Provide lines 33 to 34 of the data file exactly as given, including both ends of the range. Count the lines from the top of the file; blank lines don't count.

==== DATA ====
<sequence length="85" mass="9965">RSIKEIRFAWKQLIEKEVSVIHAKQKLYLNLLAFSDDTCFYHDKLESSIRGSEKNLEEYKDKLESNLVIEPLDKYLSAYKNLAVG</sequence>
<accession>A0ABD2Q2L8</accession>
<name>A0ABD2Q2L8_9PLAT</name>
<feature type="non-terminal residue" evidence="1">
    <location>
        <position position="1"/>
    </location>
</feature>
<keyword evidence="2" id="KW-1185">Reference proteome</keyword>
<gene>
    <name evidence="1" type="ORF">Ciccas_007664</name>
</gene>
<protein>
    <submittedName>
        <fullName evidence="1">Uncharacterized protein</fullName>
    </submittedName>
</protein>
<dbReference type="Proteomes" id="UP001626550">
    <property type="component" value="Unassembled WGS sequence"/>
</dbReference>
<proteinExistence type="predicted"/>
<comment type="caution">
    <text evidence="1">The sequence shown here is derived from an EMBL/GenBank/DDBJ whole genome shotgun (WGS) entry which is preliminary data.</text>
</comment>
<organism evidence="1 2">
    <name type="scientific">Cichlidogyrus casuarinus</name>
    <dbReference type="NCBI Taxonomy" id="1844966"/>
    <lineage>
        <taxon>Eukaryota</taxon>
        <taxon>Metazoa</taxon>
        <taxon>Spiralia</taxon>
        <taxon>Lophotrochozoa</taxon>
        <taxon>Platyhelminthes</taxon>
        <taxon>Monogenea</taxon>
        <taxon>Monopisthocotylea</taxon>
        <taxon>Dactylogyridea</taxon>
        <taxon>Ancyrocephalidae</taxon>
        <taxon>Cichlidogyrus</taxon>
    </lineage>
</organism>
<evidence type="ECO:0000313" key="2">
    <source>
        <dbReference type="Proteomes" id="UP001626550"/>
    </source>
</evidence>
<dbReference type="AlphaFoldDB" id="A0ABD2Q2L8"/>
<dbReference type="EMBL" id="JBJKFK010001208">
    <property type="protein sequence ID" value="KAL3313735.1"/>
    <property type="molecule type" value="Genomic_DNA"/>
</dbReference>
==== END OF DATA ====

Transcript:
        <taxon>Platyhelminthes</taxon>
        <taxon>Monogenea</taxon>